Can Inhaled Corticosteroids Prevent Asthma Exacerbations?

Dhananjay Desai; Salman Siddiqui; Christopher Brightling

Disclosures

Curr Opin Pulm Med. 2011;17(1):16-22. 

In This Article

Abstract and Introduction

Abstract

Purpose of review Asthma exacerbations occur unpredictably, are a cause of morbidity and mortality, and contribute significantly to increased healthcare costs. Inhaled corticosteroids reduce exacerbations and improve quality of life.
Recent findings The aetiopathology of asthma exacerbations is heterogeneous. Attempts to phenotype the heterogeneity of the pattern of airway inflammation by noninvasive monitoring of airway inflammation has identified a subgroup of patients with eosinophilic inflammation who are most likely to respond to steroid therapy. Strategies directed to normalize eosinophilic airway inflammation with corticosteroids have consistently led to a marked reduction in exacerbations. In contrast, their role in modulating the natural history of disease is less certain.
Summary In the near future, improvements in our understanding of the mechanisms of exacerbations may identify therapeutic targets. While we await these developments, inhaled corticosteroids remain the first choice anti-inflammatory therapy for asthma.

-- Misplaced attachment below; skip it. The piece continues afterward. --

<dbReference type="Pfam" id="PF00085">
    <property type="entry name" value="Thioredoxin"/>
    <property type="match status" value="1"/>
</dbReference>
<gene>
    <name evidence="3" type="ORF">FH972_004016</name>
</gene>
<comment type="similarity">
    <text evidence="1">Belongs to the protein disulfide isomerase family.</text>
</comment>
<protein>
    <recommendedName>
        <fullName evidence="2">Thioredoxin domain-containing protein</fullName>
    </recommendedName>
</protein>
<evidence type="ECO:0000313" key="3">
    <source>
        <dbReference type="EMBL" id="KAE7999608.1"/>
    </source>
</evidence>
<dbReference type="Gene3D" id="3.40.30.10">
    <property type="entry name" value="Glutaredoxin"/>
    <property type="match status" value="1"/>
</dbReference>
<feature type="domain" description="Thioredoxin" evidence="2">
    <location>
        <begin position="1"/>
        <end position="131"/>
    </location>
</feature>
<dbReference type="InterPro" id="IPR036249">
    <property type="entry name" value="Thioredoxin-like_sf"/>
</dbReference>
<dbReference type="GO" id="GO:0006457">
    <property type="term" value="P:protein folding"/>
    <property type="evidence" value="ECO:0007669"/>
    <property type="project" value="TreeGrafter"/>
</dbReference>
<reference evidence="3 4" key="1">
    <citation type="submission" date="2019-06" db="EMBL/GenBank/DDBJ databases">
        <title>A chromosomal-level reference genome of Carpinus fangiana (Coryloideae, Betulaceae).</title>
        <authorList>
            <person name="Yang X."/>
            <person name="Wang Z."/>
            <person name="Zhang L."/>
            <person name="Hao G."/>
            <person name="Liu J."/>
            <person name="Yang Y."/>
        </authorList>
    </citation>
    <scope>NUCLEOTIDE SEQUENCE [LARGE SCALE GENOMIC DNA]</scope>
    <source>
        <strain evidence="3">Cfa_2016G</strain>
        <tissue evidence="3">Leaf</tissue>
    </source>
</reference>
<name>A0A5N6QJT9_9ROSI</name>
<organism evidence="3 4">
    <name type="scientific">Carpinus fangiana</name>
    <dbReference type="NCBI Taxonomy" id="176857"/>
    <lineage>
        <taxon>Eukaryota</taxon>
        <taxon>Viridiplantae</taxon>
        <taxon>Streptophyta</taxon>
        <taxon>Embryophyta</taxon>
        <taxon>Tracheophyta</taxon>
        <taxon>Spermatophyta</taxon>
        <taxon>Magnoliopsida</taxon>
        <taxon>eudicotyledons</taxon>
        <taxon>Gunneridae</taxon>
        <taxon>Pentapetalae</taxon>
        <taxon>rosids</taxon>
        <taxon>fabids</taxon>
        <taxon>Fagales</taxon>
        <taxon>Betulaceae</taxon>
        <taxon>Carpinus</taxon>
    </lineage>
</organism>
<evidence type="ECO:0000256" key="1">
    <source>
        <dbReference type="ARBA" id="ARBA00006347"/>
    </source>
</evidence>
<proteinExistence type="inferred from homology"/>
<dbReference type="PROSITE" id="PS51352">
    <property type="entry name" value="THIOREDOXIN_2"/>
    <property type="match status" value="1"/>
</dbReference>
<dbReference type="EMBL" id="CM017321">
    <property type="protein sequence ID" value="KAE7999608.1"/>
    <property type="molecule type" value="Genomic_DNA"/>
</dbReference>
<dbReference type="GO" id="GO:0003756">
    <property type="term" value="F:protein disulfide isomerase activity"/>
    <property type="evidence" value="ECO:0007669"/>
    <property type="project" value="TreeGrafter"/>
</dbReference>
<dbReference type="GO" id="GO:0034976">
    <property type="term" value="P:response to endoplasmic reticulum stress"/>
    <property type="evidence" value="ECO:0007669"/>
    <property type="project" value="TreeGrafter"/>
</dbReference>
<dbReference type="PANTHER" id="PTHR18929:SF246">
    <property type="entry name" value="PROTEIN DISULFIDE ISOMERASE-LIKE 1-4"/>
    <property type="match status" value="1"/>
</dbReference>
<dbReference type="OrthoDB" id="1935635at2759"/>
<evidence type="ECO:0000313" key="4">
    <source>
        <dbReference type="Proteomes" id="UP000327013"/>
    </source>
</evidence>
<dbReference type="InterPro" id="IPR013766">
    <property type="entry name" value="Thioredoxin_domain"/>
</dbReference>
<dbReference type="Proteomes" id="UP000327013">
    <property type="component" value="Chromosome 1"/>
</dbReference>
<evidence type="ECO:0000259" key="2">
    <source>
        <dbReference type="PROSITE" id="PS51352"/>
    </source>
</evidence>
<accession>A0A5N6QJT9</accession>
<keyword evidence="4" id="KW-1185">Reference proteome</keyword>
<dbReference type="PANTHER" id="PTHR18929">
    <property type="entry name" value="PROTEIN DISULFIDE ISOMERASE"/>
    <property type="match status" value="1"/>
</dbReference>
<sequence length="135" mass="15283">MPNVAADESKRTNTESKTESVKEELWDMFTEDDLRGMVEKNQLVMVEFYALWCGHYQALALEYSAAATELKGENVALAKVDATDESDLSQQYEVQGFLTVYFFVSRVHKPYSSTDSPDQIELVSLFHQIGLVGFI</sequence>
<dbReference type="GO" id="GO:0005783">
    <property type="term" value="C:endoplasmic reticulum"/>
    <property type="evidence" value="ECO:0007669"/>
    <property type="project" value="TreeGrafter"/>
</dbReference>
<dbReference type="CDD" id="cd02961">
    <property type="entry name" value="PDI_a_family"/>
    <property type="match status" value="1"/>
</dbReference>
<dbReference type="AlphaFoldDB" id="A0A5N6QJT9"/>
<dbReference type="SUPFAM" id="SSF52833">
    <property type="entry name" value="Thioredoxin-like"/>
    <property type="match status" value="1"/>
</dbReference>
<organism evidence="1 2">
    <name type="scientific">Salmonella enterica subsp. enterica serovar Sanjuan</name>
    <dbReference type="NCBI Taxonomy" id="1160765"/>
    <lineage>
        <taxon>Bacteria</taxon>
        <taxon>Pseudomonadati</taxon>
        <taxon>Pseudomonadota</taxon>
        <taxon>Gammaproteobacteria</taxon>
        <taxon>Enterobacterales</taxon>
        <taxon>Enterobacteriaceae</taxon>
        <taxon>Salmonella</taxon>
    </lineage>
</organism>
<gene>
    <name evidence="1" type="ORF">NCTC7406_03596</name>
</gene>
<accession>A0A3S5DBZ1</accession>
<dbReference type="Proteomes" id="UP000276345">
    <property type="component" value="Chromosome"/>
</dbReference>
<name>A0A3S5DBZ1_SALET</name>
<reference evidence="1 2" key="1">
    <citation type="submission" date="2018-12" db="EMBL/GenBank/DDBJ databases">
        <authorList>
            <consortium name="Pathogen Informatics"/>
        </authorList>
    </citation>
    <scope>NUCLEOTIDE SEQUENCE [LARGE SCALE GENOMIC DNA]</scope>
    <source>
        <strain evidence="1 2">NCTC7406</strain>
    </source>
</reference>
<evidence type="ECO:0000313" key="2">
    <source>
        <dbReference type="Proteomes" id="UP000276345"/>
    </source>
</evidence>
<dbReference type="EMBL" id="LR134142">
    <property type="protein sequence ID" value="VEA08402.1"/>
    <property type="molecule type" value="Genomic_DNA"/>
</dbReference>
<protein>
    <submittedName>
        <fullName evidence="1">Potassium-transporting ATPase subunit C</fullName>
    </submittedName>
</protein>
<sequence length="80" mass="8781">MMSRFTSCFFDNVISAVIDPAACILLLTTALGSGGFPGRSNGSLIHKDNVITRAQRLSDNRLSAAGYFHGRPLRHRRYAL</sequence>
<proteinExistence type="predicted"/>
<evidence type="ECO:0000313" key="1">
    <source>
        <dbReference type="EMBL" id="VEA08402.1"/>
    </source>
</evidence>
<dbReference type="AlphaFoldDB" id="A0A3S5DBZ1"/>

Introduction

Asthma is characterized by symptoms of cough, breathlessness and wheeze punctuated by episodes of loss of disease control known as exacerbations, and is associated with airway hyperresponsiveness (AHR), variable airflow obstruction and inflammation.[1] Inhaled corticosteroids (ICSs) form the cornerstone of asthma therapy and are of central importance in securing asthma control in patients with persistent disease. International guidelines advocate the titration of ICSs based primarily upon disease severity and symptoms.[1–3]

Patients across all the spectra of disease severity experience exacerbations; these events pose a risk to patients and are a major contributor to morbidity and mortality. The annual frequency of severe exacerbations across mild, moderate and severe groups were 5, 13 and 54%, and near fatal events 4, 6 and 23%, respectively.[4] There is increasing evidence that airway inflammation is closely associated with exacerbations in asthma.[5] However the mechanisms that drive exacerbations are complex and their long-term sequelae are poorly understood.

In this review, we shall describe the definition of asthma exacerbations, their heterogeneity and pathogenesis, and the role of ICSs in modulating airway inflammation, and discuss the evidence to support targeted ICSs strategies using biomarkers to effectively reduce asthma exacerbations. Finally, we will address whether the reduction in asthma exacerbations with ICSs impacts upon disease progression.

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